Kevin Hart is sometimes an acquired taste. In most (just about all) of his film, he plays the short wisecracking sidekick (usually to The Rock). His loudness and self-deprecating short jokes seem to work for the audience he’s crafted for himself. Between that and his standup shows, he’s made a lucrative career with that angle. However, in his latest film Fatherhood, he’s actually stretching his range to veer towards the dramatic side. Much like he did in The Upside, he showcases that like countless comedians before him (Eddie Murphy, Jim Carrey, Robin Williams, Bill Murry, etc.), he joins the club of funny guys giving great performances in Fatherhood.
Based on the real-life 2011 blog and memoir Two Kisses for Maddy: A Memoir of Loss and Love by Matthew Logelin, Hart is Matthew: who is having the time of his life. He’s a successful businessman, madly in love with his wife Liz (Deborah Ayorinde), and the couple is expecting their first child. On the day of delivery, the greatest thing and the worst thing happen on the same day. Maddy gives birth to their baby Liz, but unfortunately, she suffers a fatal blood clot and dies shortly afterward. Now Matthew who self-admittedly doesn’t know a thing about raising a baby. In addition, with dealing with depression, now has to find a way to mourn for his wife, and press on and raise his daughter on his own.
While he’s on his own, he does have a good support system helping him through this turmoil. His mother-in-law Marian (Alfre Woodard) and his mother Anna (Thedra Porter) are eager to provide assistance. But they both think that he should leave his home of Boston and move back to Minnesota. Matthew rejects this and starts to tackle the idea of being a single dad. Of course, we get the usual baby jokes: the restless nights, the can’t do a diaper properly jokes, and everything in between. Matthew also has his equally immature friends Jordan (Lil Rel Howery) and Oscar (Anthony Carrigan) who help provide support and friendship with him, and they also help him as they all learn the ropes together. Matthew also has an equally understanding boss at work Paul (Paul Reiser), who lets him take his newborn to work with him. Hell, even his clients help him take care of the baby as he gives sales pitches to them.
As time continues, Matthew is getting the hang of things. Baby Maddy grows up into a young girl (played by young actress Melody Hurd), and while Matthew gives the idea that rules can be broken (which doesn’t go over well at her catholic school when she wants to wear pants instead of a skirt, he’s very successful in raising a healthy young girl. Even though Liz holds a special place in his heart, he does take a stab at dating and meets the ironically named Liz (DeWanda Wise), who he calls “Swan,” and he tries to now juggle a demanding corporate job, his daughter, and now a new girlfriend. Some dramatic things arise and Matthew hits a crossroad about what to do best for Maddy. Does he want to move up the corporate ladder and be traveling to other countries, or does he want to terribly braid his daughter’s hair?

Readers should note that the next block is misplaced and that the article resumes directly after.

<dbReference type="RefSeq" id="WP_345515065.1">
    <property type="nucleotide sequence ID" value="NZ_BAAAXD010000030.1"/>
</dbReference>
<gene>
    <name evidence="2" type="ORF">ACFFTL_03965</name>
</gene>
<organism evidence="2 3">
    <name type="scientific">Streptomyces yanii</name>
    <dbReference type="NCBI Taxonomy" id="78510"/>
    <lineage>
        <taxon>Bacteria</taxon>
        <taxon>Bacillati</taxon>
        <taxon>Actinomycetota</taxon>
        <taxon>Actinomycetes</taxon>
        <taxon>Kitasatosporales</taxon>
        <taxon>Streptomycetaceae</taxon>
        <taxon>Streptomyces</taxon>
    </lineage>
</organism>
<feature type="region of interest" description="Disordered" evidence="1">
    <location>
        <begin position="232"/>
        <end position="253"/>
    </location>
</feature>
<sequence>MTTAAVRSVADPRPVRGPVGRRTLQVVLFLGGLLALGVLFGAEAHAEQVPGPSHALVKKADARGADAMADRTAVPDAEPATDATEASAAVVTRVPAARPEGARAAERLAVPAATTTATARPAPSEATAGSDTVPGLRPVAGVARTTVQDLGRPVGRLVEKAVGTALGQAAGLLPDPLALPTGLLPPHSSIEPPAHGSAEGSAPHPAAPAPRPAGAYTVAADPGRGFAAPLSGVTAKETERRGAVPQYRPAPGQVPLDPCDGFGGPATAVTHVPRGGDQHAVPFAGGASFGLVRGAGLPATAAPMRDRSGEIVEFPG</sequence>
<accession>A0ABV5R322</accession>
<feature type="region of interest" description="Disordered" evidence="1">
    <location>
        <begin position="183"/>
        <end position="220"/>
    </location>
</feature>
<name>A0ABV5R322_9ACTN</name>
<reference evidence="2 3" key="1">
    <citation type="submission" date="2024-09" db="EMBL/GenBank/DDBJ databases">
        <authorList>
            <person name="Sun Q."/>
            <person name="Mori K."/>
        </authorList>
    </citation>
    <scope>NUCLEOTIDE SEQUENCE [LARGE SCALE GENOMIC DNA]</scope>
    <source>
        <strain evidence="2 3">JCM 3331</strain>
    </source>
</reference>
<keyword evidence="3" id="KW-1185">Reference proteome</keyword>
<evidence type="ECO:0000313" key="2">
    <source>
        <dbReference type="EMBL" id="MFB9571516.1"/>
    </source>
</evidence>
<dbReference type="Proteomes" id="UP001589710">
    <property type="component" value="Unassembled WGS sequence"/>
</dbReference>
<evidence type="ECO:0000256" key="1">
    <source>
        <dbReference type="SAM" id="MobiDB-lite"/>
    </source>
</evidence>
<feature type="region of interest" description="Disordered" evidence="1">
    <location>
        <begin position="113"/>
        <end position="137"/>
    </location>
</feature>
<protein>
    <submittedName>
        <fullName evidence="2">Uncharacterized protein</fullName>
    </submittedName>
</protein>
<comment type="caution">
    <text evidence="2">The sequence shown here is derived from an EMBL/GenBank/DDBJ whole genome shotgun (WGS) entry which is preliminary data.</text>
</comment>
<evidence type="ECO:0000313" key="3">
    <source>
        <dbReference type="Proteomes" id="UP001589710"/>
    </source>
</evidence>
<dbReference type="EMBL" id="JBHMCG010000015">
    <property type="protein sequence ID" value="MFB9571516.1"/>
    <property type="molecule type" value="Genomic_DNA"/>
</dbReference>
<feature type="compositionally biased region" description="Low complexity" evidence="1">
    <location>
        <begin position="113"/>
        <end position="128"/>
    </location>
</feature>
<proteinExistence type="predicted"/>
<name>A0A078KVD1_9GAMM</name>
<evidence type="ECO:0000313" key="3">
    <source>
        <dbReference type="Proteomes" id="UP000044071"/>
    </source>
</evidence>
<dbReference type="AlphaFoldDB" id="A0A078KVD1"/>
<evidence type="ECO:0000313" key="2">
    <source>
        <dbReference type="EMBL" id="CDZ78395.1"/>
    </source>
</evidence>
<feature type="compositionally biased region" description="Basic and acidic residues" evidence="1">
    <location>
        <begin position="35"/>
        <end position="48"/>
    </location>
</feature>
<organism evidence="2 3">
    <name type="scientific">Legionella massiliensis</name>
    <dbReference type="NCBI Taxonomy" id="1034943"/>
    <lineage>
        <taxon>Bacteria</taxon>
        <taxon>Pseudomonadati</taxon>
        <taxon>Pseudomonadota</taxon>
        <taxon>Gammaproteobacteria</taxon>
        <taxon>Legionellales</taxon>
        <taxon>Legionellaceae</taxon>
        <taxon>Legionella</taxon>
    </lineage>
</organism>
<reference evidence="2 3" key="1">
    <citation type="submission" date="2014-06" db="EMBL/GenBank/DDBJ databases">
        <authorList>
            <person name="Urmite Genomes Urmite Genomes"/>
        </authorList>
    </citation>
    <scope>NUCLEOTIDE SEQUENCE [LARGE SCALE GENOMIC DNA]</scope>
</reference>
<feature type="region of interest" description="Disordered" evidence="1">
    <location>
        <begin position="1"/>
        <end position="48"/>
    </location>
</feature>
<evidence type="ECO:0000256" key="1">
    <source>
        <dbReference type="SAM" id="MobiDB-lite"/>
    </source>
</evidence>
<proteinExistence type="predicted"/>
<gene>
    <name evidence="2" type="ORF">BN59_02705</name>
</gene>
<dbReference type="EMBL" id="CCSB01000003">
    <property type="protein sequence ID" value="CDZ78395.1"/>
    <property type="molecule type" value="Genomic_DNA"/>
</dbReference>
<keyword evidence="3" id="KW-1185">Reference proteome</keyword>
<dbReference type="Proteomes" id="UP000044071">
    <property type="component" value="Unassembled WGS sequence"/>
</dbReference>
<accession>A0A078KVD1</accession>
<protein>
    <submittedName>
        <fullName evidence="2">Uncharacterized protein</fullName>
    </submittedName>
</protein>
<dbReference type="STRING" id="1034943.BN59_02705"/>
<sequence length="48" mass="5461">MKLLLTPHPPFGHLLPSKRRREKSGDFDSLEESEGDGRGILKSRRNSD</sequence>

As stated before, this type of role is normally not in Hart’s wheelhouse, but he sparingly is very good in Fatherhood. He’s funny when he needs to be, but he’s very dramatic for the bulk of the film. In fact, he often plays the straight man to Lil Rel Howery and Anthony Carrigan’s antics throughout the film. There are a few moments where he successfully cries on cue at the right exact moment throughout the film. Melody Hurd as young Maddy also does a great job as a young girl full of love and hope in her father, but at the same time expresses the pain of never knowing her mother as she sees friends getting love and adulation from their mothers. Alfre Woodard is also great as his mother-in-law who wants to do what’s best for her granddaughter, but it’s clear she also is suffering from the loss of her child. Director Paul Weitz also does a great job. The opening of the film showcasing the miracle of birth intercut with Liz’s funeral helps set the serious tone from the beginning of the film, and fully engages the audience onward.
While the original Matthew Logelin is a white man, the casting of Hart (with Logelin’s approval of the race-swapping) is an interesting choice. Originally a Channing Tatum role, Kevin Hart allows the movie to have a somewhat different view of the story. While nothing in the story is race-specific in the film, it does have what would be assumed as a different cultural approach in Fatherhood. It also shows how love, loss, and fatherhood is a universal story that isn’t tied to any one race. In a world where the media often comments on fatherless black children, showcasing Hart and a devoted black man doing everything he can to take care and love his child is a refreshing image to showcase. No wonder the Obamas and their Higher Ground Productions (they really do like telling interesting stories in their movies) opted to produce this film.
While Fatherhood doesn’t have the most complex plot as it’s fairly predictable, it does accomplish in making a sweet film that tells a great story about the importance of stepping up and doing everything you can to raise your child the right way. To ensure they have everything possible to be loved and lead a successful life. And isn’t that what fatherhood’s all about?
Fatherhood debuts June 18th on Netflix.